The World Health Organisation (WHO) Regional Office for Africa in Brazzaville, Congo, on Thursday, said that COVID-19 cases and deaths are surging in Africa as new, more contagious variants of the virus spread.
The UN health agency in a statement posted on its website stated that over 175,000 new COVID-19 cases and more than 6,200 deaths were reported in Africa in the last week, while infections rose by 50 per cent on the continent.
It added that “infections rose by 50 per cent between Dec. 29, 2020 and Jan. 25, 2021, compared with the previous four weeks.
“In the past week, there had been a small dip in cases in South Africa, but 22 countries continued to see their case numbers surge.
“Deaths rose two-fold in the same four-week period, with over 15,000 concentrated in 10 mainly southern and northern African nations.
“The 501Y.V2 variant, first identified in South Africa, is predominant and powering record case numbers in South Africa and the sub-region.
“It has been found in Botswana, Ghana, Kenya, the French Indian Ocean region of Mayotte, Zambia and in 24 non-African nations.
“It has spread quickly beyond Africa and so what’s keeping me awake at night right now is that it’s very likely circulating in a number of African countries.’’
WHO also noted that the variant that was initially detected in the United Kingdom was also found in The Gambia and Nigeria, adding that further research was needed to determine whether the new strain could cause more severe illness.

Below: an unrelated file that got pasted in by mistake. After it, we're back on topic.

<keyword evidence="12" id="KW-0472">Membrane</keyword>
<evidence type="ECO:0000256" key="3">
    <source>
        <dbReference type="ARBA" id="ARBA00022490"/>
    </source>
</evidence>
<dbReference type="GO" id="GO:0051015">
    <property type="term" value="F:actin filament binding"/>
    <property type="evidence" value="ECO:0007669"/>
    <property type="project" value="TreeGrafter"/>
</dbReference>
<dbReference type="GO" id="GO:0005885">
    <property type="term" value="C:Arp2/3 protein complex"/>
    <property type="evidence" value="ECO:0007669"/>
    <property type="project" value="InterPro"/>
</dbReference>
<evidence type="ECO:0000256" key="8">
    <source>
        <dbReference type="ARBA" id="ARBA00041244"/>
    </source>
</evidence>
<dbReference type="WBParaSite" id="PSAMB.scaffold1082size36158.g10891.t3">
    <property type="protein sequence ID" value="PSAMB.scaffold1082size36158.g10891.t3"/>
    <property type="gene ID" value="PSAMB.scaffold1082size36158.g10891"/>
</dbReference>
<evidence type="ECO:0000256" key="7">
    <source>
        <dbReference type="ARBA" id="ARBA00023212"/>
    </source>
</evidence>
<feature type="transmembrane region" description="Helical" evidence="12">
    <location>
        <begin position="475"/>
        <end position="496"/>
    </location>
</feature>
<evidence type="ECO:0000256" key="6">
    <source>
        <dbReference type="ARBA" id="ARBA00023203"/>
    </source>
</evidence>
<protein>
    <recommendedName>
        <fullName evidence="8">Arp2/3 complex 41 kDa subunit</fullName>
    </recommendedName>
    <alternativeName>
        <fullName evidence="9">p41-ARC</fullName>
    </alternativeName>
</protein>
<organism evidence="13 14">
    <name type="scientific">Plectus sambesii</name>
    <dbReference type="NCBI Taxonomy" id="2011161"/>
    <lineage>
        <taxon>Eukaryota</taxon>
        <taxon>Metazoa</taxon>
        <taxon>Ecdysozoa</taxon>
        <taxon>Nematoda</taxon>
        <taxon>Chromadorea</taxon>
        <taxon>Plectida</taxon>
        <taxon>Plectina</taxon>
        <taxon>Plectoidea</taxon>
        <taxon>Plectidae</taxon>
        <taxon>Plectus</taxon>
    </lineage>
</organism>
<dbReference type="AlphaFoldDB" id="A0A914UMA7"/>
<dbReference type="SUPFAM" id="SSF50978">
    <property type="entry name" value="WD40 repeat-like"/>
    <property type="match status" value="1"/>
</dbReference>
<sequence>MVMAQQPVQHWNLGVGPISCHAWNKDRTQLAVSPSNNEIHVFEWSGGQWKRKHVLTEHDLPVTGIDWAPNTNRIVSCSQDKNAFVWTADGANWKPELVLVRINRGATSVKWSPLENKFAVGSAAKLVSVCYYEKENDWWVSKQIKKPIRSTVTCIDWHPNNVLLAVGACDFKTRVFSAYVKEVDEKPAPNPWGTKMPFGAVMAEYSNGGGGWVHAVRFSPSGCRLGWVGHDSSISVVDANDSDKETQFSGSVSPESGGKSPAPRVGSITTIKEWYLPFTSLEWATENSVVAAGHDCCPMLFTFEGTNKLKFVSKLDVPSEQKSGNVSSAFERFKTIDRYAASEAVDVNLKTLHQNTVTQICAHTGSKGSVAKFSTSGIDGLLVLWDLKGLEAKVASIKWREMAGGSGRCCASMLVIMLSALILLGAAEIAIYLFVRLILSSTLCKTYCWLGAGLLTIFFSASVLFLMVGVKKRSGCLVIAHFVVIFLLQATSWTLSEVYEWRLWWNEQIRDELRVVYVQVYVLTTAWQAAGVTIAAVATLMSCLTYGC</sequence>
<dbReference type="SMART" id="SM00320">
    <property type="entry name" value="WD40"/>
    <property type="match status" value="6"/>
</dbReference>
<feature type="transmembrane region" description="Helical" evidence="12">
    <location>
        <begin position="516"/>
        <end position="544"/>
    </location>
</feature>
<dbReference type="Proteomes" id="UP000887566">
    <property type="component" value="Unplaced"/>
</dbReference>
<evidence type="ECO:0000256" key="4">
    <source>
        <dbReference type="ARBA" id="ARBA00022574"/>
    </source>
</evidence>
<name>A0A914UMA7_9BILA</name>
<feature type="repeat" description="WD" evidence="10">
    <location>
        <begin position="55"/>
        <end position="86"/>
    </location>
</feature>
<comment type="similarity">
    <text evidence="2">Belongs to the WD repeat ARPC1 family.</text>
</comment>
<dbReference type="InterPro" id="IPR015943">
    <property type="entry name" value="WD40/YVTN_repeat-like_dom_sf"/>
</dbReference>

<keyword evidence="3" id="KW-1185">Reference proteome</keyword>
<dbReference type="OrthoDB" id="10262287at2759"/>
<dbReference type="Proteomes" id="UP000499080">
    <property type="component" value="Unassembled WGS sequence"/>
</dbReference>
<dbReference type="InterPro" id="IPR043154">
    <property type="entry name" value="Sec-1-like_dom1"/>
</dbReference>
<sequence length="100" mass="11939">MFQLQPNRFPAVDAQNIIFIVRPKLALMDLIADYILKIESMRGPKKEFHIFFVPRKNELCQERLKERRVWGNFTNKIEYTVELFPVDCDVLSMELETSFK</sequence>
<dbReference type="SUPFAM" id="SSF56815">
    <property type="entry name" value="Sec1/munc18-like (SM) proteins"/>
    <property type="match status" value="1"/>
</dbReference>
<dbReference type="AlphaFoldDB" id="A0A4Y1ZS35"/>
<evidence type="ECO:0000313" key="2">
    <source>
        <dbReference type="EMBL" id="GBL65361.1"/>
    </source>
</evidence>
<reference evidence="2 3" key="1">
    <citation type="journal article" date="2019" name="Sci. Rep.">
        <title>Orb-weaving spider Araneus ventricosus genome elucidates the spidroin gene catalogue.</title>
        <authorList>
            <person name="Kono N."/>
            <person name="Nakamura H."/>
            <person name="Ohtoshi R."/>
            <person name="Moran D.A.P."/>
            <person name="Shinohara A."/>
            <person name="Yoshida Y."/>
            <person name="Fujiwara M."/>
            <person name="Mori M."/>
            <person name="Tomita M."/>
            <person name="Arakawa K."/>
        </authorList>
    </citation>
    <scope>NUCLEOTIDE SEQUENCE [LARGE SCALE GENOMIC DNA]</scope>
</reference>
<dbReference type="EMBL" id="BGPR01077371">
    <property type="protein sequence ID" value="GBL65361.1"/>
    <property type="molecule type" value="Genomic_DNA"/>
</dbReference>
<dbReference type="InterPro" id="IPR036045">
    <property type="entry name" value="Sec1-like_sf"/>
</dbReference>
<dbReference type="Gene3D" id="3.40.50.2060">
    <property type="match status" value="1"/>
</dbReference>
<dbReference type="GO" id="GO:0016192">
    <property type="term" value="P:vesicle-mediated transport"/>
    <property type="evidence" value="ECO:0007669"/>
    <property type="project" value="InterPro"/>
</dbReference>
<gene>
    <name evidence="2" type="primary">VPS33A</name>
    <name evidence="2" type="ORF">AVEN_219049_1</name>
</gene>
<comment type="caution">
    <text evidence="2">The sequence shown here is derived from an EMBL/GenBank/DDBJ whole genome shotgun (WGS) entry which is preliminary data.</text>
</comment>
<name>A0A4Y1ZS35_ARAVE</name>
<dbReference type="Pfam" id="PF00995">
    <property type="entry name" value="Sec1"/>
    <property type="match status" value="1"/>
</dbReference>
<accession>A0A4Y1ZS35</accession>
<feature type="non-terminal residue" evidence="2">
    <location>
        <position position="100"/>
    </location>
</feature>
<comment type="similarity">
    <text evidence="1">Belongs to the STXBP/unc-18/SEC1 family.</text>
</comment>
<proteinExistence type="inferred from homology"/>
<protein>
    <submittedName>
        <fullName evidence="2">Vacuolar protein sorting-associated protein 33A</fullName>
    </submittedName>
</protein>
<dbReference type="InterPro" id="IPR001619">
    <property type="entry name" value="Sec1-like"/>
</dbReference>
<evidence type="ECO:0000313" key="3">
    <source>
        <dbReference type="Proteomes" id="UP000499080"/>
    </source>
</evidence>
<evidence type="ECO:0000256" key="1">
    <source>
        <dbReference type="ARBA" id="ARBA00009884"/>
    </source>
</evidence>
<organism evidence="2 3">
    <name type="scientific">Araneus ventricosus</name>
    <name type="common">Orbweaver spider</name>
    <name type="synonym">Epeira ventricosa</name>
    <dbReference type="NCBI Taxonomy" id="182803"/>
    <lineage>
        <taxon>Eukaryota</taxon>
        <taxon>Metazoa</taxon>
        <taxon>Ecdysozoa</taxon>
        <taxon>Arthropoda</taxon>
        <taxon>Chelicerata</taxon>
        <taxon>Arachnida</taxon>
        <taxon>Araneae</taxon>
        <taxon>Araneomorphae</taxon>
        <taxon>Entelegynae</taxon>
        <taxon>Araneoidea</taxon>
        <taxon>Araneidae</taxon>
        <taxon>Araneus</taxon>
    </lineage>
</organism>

“WHO is working to track and tackle new variants by helping countries to build and boost the complex genomic surveillance capacities needed to respond to the new variants.
“WHO is helping to build capacities needed to detect and respond to new variants, shipping samples to sequencing laboratories and providing supplies and technical guidance.’’
With the Africa Centre of Disease Control and Prevention, it stated, WHO helped to set up a COVID-19 genomic sequencing laboratory network in eight countries.
The countries are the Democratic Republic of the Congo, The Gambia, Ghana, Kenya, Nigeria, Senegal, South Africa and Uganda.
WHO, therefore, called on all countries to ship at least 20 samples to sequencing laboratories every month to help map the fast-evolving situation and best target responses at all levels.
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